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Title:A community modeling approach to understanding the ecology of Lyme disease
Author(s):Halsey, Samniqueka Joi-Weaver
Director of Research:Miller, James R.
Doctoral Committee Chair(s):Miller, James R.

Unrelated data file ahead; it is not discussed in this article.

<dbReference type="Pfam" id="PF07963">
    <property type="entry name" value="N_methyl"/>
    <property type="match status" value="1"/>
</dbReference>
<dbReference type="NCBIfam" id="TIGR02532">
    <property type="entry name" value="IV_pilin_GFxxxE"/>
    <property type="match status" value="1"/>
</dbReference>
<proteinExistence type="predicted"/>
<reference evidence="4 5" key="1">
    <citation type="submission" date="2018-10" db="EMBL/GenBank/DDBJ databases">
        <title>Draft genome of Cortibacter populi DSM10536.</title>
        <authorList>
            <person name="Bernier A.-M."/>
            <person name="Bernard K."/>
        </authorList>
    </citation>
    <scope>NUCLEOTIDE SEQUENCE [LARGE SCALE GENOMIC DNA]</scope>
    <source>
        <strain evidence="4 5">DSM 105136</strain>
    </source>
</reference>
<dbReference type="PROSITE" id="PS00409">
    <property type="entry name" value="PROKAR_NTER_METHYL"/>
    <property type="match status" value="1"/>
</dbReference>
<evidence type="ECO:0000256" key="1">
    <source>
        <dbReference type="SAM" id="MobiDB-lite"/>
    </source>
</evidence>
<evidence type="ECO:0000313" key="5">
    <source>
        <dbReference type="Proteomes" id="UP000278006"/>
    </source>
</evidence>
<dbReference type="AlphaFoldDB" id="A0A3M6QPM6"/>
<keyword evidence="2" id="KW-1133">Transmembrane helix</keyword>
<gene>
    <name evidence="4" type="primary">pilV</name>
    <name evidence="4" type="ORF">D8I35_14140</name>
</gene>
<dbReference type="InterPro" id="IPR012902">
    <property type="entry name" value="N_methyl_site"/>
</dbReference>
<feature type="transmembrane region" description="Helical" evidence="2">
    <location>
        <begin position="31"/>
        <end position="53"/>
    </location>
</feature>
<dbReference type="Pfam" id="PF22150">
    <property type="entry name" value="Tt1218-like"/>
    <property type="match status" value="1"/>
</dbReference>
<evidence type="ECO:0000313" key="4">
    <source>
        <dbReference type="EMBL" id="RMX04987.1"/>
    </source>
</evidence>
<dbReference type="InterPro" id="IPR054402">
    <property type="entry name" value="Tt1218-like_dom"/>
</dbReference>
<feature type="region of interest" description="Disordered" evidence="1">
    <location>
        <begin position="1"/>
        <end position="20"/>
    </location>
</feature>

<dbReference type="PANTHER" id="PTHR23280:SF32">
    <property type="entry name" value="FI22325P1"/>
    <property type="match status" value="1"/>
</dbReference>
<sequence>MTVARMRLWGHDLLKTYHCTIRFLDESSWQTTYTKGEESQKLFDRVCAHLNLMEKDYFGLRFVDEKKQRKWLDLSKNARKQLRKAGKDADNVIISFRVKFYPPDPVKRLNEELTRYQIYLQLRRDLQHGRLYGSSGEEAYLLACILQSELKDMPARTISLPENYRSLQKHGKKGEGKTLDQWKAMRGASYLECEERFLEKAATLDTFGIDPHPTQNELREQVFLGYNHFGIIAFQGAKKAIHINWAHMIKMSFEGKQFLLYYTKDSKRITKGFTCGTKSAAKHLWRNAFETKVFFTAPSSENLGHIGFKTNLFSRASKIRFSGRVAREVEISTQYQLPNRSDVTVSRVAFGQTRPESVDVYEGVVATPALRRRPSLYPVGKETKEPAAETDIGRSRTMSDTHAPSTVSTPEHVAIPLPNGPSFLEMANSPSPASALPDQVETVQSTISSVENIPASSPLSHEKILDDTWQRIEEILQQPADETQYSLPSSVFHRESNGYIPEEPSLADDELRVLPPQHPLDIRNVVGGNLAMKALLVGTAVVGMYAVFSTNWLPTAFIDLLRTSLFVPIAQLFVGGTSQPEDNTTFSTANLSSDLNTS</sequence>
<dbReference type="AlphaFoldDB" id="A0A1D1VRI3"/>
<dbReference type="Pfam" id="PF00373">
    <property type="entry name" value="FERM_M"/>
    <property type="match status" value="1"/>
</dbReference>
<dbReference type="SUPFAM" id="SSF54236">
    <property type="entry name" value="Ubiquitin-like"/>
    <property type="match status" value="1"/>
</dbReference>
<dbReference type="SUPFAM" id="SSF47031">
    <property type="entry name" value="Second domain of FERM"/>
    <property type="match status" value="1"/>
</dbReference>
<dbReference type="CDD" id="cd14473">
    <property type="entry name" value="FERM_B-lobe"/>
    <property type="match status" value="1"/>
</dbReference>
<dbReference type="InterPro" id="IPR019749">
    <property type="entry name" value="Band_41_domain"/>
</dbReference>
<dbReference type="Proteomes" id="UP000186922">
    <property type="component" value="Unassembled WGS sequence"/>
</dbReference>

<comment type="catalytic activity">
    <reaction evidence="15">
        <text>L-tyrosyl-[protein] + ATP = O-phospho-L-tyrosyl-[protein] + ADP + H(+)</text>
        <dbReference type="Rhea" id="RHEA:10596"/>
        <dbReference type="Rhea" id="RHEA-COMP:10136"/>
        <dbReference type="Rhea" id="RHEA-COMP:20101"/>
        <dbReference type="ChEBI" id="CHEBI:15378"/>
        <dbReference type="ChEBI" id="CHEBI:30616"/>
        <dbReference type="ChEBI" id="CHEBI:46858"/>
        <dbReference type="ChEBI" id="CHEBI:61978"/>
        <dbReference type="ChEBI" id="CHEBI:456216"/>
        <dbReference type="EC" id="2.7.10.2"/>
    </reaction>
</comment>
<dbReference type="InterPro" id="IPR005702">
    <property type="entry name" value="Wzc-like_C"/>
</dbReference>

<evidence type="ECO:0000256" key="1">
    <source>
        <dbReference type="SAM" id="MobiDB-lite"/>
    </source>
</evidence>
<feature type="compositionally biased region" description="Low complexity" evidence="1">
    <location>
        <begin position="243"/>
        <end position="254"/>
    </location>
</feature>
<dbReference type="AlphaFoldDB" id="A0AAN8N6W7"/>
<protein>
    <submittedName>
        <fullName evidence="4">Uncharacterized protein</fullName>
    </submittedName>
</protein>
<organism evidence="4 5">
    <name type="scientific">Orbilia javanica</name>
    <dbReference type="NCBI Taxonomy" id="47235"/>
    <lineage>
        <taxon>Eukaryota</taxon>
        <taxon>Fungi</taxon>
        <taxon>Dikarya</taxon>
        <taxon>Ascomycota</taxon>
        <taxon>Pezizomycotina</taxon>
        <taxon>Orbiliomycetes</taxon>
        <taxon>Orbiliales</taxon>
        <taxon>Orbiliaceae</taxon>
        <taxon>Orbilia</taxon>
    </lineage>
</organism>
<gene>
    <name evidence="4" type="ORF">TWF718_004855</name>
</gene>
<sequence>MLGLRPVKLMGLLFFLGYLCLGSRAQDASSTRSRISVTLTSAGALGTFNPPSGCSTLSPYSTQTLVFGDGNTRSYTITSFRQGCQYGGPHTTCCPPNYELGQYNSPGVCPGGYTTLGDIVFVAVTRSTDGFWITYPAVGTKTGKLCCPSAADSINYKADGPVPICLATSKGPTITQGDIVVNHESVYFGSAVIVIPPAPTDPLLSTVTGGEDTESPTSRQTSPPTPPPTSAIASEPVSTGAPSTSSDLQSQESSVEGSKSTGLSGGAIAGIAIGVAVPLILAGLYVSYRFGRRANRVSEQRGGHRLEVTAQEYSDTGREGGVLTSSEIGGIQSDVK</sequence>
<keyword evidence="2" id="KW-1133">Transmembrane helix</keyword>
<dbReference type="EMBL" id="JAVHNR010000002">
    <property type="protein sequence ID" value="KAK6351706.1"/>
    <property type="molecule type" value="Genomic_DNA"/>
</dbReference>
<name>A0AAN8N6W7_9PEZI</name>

Doctoral Committee Member(s):Allan, Brian F.; O'Dwyer, James; Westervelt, James
Department / Program:School of Integrative Biology
Discipline:Ecol, Evol, Conservation Biol
Degree Granting Institution:University of Illinois at Urbana-Champaign
Lyme disease